http://www.computer.org/portal/web/csdl/doi/1...
LessHypeMoreFact

Orangeville, Canada

#10 Aug 28, 2010
McCarthy was right wrote:
But here are a few facts about ethanol that the Greenies and the government donít want to talk about:
Your facts are bullshit. No wonder you cannot find anyone to agree with you.
McCarthy was right wrote:
-From start to finish, it takes nearly double the energy to deliver ethanol to your neighborhood gas pump as it delivers, meaning it costs moreÖand for this, you get reduced miles per gallon fuel economy.
Actually ethanol converts some less mobile fuels such as coal ( heating and electicity power for the farm) to liquid fuel. The 'exergy' for this is well over unity in any well run farm specializing in the 'fuel grade' corn production.
http://www.sciencemag.org/cgi/content/short/3...

Unnoted by most are the energy savings of not having to manufacture an alternative oxygenator or octane booster, and the energy saved in refining by allowing a lower octane base.
McCarthy was right wrote:
-Corn requires more water than most crops, further diminishing already strained aquifers
One valid criticism, yet corn is not often farmed in drought stressed regions primarily BECAUSE it is a water hog. A criticism against farming corn, NOT ethanol in fuel.
McCarthy was right wrote:
-Corn has a shallower root system than other crops, so it has more runoff of soil and fertilizers. This has created a massive and growing dead zone in the Gulf of Mexico.
This can be fixed by better soil conditioning (perhaps biochar) and not disturbing the cover (plowing) that saves more energy. Because the corn does not have to meet visual appeal, there is less need for the energy intensive cultivation of sweet corn. A criticism against farming corn, NOT ethanol in fuel.
McCarthy was right wrote:
-Worldwide, wheat, soy and other foodcrops have been replaced by corn for ethanol, causing the price of those commodities to rise for third worlders.
Totally bogus. Most corn for ethanol competes only with grain feed and often is too 'low grade' for even feed. Ethanol production forms an 'alternate market' for low grade grains, not just corn. And the resulting 'residual feed' is very good feed in itself with higher protein content.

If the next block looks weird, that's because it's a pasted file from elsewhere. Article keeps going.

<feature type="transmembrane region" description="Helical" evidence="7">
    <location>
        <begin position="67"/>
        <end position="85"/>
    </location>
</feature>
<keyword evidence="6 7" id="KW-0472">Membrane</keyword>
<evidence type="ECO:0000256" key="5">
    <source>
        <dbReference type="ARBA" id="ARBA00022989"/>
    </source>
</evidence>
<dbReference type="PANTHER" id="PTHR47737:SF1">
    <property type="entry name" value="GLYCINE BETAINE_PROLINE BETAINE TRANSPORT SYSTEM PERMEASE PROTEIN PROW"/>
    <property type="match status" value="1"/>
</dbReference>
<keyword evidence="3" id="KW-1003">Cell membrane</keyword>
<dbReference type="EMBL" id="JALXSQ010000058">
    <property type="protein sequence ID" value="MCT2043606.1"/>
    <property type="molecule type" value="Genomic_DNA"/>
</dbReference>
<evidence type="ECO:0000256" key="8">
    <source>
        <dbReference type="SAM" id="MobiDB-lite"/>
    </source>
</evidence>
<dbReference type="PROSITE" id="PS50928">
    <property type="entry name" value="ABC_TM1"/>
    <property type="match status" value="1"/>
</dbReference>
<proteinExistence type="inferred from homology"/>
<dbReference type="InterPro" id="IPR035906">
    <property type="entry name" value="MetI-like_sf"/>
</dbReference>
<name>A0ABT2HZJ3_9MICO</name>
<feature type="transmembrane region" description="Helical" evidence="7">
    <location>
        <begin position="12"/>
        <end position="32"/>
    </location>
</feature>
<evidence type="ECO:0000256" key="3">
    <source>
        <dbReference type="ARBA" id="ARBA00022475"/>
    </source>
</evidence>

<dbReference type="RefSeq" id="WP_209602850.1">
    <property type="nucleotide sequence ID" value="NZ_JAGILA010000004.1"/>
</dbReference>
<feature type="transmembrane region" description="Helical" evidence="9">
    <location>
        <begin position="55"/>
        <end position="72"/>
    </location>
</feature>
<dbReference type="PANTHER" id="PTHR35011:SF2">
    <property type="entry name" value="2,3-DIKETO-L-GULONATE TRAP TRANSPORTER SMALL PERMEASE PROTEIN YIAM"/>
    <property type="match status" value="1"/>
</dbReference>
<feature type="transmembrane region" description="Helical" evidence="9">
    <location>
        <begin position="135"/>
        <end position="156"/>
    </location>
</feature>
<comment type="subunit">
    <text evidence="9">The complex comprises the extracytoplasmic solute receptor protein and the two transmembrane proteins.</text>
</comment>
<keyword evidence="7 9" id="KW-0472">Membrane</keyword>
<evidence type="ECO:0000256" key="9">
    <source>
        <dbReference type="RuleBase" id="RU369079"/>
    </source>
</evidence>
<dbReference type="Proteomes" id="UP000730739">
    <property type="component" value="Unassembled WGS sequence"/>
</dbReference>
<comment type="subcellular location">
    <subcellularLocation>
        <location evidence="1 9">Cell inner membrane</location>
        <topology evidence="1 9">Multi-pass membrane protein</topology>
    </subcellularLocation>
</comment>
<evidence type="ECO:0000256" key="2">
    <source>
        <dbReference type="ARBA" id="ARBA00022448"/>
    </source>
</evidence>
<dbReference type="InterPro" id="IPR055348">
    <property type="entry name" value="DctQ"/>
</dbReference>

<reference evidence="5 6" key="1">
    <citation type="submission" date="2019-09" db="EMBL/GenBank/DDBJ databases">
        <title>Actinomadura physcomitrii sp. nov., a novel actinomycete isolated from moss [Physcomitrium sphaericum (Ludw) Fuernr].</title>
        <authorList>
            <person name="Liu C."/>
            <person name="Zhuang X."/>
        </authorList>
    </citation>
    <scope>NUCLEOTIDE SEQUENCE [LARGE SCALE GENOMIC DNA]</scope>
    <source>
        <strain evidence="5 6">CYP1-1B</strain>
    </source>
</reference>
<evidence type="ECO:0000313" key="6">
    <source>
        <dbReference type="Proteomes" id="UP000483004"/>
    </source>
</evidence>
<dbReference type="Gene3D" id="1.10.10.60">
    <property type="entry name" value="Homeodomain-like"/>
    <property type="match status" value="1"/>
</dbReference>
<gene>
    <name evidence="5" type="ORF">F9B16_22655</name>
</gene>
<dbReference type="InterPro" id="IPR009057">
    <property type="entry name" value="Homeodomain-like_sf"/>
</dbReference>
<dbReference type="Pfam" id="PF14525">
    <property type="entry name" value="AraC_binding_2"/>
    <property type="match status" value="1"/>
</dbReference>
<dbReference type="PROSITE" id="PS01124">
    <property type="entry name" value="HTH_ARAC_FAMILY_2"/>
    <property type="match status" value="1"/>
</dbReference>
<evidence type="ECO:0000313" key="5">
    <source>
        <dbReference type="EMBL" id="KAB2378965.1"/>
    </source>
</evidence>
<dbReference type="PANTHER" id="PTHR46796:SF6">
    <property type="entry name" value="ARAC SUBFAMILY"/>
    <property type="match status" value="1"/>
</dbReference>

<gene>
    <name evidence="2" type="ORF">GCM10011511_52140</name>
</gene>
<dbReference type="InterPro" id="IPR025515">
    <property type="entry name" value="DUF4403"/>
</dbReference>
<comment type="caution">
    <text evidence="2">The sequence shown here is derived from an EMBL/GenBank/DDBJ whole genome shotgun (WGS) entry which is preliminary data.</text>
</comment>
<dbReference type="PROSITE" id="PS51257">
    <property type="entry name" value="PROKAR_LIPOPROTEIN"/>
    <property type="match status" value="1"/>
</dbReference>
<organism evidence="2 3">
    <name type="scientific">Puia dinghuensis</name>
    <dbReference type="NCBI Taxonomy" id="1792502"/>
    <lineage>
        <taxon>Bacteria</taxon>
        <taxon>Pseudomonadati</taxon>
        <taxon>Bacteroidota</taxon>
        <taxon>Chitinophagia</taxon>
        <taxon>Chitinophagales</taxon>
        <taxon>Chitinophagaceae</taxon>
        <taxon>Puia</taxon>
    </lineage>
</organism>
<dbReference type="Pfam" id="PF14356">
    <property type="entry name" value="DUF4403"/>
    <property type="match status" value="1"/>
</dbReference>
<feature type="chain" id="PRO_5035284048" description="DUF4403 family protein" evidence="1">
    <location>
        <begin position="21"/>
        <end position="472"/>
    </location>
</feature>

McCarthy was right wrote:
-This disaster grows daily, but all the government and the Greenies can talk about is the one-time BP oil spill.
Whining, off topic and not very reasoned.
McCarthy was right wrote:
-Finally, ethanol isnít profitable, and requires massive subsidies from the government.
False. Ethanol is cheaper than MTBE or refining heavy crude to meet gasoline requirements without an octane booster.
McCarthy was right wrote:
Think about that every time you fill your carís gas tank.
And ignore this pile of used food. He is wrong about McCarthy too..
McCarthy was right

Fort Worth, TX

#11 Aug 29, 2010
LessHypeMoreFact wrote:
<quoted text>
Your facts are bullshit. No wonder you cannot find anyone to agree with you.
<quoted text>
Actually ethanol converts some less mobile fuels such as coal ( heating and electicity power for the farm) to liquid fuel. The 'exergy' for this is well over unity in any well run farm specializing in the 'fuel grade' corn production.
http://www.sciencemag.org/cgi/content/short/3...
Unnoted by most are the energy savings of not having to manufacture an alternative oxygenator or octane booster, and the energy saved in refining by allowing a lower octane base.
<quoted text>
One valid criticism, yet corn is not often farmed in drought stressed regions primarily BECAUSE it is a water hog. A criticism against farming corn, NOT ethanol in fuel.